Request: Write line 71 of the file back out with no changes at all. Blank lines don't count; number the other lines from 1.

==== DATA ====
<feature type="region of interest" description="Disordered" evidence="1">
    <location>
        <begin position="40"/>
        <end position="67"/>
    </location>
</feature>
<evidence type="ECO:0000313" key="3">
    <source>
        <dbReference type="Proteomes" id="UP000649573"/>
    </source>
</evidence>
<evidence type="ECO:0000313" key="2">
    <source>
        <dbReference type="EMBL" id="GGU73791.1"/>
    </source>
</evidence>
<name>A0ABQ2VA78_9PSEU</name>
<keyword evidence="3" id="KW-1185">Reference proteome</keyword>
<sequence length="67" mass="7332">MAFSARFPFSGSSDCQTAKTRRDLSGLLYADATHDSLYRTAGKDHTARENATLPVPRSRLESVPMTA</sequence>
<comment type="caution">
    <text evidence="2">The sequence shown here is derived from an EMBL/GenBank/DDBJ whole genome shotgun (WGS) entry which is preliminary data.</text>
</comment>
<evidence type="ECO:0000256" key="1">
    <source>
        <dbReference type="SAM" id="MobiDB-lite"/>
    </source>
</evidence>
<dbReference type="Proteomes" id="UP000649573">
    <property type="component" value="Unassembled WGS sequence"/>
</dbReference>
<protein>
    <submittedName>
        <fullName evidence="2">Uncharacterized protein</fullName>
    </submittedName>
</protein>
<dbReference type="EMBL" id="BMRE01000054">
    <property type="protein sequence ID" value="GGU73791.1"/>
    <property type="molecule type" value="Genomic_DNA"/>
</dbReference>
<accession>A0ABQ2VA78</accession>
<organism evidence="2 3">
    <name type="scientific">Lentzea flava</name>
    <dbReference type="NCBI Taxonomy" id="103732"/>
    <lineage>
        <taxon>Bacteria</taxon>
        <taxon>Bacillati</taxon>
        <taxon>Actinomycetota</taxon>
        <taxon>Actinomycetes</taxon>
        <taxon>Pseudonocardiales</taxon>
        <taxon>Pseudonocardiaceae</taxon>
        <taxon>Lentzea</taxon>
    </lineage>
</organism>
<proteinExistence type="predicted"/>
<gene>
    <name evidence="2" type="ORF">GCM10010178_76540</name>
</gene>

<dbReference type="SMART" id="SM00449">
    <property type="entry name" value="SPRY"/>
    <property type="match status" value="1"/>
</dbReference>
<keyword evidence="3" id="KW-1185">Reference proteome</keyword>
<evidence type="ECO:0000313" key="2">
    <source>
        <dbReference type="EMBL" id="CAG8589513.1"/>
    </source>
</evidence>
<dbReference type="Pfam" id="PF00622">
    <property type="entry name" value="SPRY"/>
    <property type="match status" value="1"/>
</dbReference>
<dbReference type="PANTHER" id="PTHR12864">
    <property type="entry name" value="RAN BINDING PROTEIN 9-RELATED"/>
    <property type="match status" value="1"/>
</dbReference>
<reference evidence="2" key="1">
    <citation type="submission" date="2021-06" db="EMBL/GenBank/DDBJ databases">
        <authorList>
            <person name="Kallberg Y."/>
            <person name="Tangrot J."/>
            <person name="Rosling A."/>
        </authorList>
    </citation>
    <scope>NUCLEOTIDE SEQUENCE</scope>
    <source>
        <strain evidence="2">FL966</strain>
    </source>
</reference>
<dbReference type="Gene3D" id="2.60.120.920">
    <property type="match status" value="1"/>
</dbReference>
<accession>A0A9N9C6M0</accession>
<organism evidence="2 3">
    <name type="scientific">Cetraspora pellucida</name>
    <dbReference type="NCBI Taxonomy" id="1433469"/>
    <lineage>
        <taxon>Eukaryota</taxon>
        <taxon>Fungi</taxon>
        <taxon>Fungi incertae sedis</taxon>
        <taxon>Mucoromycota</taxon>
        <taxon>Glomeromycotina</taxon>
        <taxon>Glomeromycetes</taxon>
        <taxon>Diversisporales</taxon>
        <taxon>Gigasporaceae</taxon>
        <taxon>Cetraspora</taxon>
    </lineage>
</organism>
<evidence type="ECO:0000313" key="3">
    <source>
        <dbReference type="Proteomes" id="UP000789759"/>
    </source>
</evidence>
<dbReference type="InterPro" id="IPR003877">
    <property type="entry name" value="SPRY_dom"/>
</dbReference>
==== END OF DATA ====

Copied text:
</dbReference>